Basil is the Sherlock Holmes of the Mouse World. His friend and associate Dr. Dawson narrates the story. Mrs. Judson is their mousekeeper. The mouse dBasil is the Sherlock Holmes of the Mouse World. His friend and associate Dr. Dawson narrates the story. Mrs. Judson is their mousekeeper. The mouse detective has learned his sleuthing skills by listening to Sherlock Holmes tell Dr. Watson how he solved his cases. Basil takes notes in shortpaw. Basil and Dr. Dawson live in the mouse village, Holmestead, in the cellar at 221B Baker Street. In this book Basil solves the kidnapping of the mouse twins Angela and Agatha. Children will enjoy this book, and grown-up Sherlockians will appreciate it even more. It is charmingly illustrated. If you like "Basil of Baker Street," there are four delightful sequels. ...more
What a fun mystery! Two American children, Xena Holmes, 12, and her brother, Xander, 10, have just arrived in London and are settling in, when they fiWhat a fun mystery! Two American children, Xena Holmes, 12, and her brother, Xander, 10, have just arrived in London and are settling in, when they find out that they are the great-great-great-grandchildren of Sherlock Holmes. They inherit his notebook of unsolved cases, and it turns out they've also inherited his sleuthing talent! And Watson's great-great-great-grandson, Andrew Watson, plays an important part in solving the case they're working on, which involves the whereabouts of a valuable painting that went missing more than 100 years ago.
In addition to the mystery plot itself, I enjoyed the Sherlockian lore woven throughout the story, the setting, the lively characters, and the way Xena and Xander learn the differences between British and American English (e.g., "biscuits" for "cookies," "football" for "soccer"). Reading this series just may inspire kids to go on to the original tales by Arthur Conan Doyle. ...more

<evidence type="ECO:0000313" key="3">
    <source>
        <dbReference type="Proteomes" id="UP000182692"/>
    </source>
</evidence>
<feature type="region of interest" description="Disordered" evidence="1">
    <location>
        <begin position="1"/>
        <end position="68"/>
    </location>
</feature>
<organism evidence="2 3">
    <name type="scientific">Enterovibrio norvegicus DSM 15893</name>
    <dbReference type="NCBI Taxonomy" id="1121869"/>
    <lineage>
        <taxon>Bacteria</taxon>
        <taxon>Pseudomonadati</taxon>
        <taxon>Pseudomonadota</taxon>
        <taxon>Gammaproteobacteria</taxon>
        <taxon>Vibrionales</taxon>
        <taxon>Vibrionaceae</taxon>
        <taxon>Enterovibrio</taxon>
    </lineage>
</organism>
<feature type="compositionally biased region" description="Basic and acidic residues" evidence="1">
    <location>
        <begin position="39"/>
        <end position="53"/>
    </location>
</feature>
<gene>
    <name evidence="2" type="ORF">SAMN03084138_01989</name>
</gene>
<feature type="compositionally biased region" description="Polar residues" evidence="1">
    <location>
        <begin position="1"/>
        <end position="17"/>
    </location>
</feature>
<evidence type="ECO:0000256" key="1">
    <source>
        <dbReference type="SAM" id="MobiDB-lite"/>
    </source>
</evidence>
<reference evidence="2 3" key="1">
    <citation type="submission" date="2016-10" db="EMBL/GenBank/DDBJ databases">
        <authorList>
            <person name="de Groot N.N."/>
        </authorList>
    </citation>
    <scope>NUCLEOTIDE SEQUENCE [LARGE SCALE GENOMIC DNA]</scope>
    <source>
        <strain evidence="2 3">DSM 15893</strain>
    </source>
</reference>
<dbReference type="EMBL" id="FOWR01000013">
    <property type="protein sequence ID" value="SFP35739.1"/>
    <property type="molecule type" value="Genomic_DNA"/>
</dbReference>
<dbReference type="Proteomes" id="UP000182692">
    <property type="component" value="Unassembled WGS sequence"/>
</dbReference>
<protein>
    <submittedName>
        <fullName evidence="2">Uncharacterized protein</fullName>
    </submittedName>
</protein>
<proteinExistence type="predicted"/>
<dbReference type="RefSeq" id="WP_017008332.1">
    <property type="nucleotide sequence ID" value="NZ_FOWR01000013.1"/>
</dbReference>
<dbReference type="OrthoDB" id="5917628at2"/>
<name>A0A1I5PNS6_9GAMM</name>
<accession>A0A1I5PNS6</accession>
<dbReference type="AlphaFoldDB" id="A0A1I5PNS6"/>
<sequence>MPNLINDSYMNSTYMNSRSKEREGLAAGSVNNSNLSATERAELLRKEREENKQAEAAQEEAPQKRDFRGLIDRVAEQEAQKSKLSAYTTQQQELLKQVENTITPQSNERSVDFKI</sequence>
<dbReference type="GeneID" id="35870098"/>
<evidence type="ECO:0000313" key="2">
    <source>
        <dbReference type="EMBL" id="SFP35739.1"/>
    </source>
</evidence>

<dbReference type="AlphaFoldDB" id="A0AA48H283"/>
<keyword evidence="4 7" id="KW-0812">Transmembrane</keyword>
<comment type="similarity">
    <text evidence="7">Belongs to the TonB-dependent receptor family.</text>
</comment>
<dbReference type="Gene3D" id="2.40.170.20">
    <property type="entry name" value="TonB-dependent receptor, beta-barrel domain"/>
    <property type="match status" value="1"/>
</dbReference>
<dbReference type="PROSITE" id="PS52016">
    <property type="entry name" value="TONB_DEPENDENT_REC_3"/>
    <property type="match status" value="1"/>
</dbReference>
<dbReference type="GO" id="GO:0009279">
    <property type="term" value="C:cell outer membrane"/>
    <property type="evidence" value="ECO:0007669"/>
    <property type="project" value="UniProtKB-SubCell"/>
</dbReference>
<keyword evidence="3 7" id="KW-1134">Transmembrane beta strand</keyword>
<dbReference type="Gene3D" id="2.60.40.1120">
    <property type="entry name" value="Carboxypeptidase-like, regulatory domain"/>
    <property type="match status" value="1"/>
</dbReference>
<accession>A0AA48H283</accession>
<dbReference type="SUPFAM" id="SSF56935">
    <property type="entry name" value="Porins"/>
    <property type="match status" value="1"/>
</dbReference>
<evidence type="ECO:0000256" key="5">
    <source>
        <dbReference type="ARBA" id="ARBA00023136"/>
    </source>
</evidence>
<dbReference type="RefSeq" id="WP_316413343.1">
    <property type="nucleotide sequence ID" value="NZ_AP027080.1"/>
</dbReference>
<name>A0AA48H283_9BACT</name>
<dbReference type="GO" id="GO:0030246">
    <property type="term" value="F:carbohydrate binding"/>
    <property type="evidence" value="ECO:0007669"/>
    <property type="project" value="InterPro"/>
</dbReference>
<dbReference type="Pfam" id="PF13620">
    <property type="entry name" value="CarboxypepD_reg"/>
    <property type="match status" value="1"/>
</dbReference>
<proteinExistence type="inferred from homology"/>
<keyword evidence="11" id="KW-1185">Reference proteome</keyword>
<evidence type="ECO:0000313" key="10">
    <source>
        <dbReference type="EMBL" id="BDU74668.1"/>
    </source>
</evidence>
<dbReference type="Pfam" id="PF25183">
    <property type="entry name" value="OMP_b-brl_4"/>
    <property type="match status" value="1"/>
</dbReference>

A fun, fast-paced introduction to Sherlock Holmes for kids who aren't quite ready for the original stories. Characters, especially Holmes and the membA fun, fast-paced introduction to Sherlock Holmes for kids who aren't quite ready for the original stories. Characters, especially Holmes and the members of the Baker Street Irregulars, are well drawn, and the impression of Victorian London, with its homeless children, filth and exploitative child labor, is vivid.
I didn't especially like the unsympathetic way Watson was portrayed, but the idea behind the series is that Watson, in his written accounts, de-emphasized the important part the Irregulars played in solving Holmes' cases because he was jealous of their sleuthing talent.
At the end there's a cast of characters and a glossary including cockney rhyming slang (both of which might have been better placed at the beginning of the book), also a more detailed explanation of how to use the slang and invent your own rhyming slang, how Holmes used the art of deduction, the importance of disguises, and the various means of transportation in Victorian London.
All in all, it's an entertaining, suspenseful read for kids, and Sherlock Holmes fans of all ages.
I just finished reading my eagerly anticipated ARC of this book, and I enjoyed it enormously. The story starts off where the previous book, "The LanguI just finished reading my eagerly anticipated ARC of this book, and I enjoyed it enormously. The story starts off where the previous book, "The Language of Bees," left off. The author skilfully refreshes the reader's memory of the dark events in that novel as she follows the separate, roundabout journeys of Sherlock Holmes and Mary Russell back to London, and we're also given glimpses of what Mycroft and assorted bad guys are up to.